Shame is internalized when one is abandoned.
Shame is a powerful sense of inferiority or a feeling that you are less than another being. Shame is internalized into every fabric of our being, and it ruins our lives. When we dislike something about ourselves, there is usually shame lying behind it.
When we feel shame, we hear negative voices inside our head telling us we should be ashamed of ourselves. These thoughts can become obsessive. This chapter explains techniques to overcome those negative inner voices.
Why do we feel Shame
Shame is not an emotion with which you were born. It was created at some stage in your childhood. Shame was created when you felt neglected, abandoned or abused. You received the message that you were not a person of value, and shame developed. You grew up believing those messages were true. People without a solid sense of value and self-love tend to attract abuse and neglect into their lives. They attract the very thing that they feel inside. It is as if the outside world reflects their inner world.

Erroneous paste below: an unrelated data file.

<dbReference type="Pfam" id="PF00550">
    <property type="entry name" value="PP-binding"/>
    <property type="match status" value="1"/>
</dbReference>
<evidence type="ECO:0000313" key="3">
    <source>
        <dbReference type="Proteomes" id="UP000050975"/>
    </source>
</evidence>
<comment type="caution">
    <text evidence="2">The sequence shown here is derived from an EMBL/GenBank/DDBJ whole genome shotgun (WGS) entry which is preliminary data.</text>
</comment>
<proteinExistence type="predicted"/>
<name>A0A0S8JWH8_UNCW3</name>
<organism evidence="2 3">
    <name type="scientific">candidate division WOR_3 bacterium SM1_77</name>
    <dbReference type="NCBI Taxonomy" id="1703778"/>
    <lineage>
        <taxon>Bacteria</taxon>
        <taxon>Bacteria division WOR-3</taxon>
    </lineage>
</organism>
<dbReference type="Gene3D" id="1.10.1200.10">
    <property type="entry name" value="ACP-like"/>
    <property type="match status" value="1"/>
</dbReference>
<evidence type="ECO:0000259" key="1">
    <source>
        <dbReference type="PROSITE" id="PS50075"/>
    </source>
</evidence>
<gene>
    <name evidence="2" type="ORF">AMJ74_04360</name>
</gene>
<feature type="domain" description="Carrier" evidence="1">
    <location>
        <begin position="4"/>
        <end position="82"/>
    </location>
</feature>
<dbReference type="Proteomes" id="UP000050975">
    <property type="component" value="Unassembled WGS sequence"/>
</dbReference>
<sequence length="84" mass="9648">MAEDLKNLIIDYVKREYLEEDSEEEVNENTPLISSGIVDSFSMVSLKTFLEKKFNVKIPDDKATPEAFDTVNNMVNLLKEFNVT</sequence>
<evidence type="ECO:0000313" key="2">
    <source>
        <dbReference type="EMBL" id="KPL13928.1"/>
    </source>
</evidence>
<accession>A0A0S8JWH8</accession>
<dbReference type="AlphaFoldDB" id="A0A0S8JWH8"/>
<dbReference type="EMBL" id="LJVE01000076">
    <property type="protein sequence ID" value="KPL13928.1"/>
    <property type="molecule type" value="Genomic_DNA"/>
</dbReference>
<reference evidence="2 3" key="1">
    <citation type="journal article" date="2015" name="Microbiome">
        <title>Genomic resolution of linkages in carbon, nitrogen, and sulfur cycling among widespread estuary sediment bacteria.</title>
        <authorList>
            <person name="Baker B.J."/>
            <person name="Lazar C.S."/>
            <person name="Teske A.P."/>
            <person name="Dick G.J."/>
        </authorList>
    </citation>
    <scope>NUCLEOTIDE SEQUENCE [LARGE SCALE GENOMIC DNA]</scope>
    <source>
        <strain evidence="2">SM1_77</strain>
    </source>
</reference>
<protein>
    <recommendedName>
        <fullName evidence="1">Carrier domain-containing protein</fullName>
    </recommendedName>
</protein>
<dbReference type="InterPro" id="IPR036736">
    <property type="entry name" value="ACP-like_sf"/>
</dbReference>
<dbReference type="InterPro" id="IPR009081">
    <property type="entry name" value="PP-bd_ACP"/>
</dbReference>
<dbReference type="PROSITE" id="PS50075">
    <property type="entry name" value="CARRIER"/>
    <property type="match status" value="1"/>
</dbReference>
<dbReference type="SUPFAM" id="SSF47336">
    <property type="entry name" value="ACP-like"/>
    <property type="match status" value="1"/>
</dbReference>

Some instances of how shame may have manifested in your life are as follows:
You were abandoned physically, mentally or emotionally
You were not supervised
You were not properly nurtured (mentally, physically or emotionally)
You did not receive enough affection and touch
You were abused physically, mentally or emotionally
Your success was not acknowledged or was attacked
Disapproval was aimed at your entire being, not just particular behaviors
Your boundaries were violated
As a child, we all had an innate need to be loved. If you were abandoned, then there must have been a reason. If you were hit, then there must have been a reason. As a child, you were not rational. You could not understand that Daddy left because it was all too difficult for him, and he was not coping. You may have decided, consciously or subconsciously, that he left because of you. If your mother worked long hours and was never home, you may have decided that she did not love you. If you were neglected, you might have believed you were not worth their care.
How do we feel Shame
Have you ever felt dirty inside? Have you ever felt less than another person? Do you believe you are stupid? Do you hear a person’s words and perceive them to mean you are not loved? Do you believe you are inadequate in dealing with daily life?
A sense of abandonment and rejection feeds the shame. You might be a perfectionist because mistakes bring up your feelings of shame. You might sink into pessimism and depression. You become a victim of life, wherein, life happens to you rather than you taking control of your life. You develop addictions to ease your pain because it temporarily makes you feel stronger, better or wittier. Addictions may include food, medication, alcohol, drugs, sex, etc.—the list is endless. You procrastinate in making life plans because you think you are unworthy of making the effort.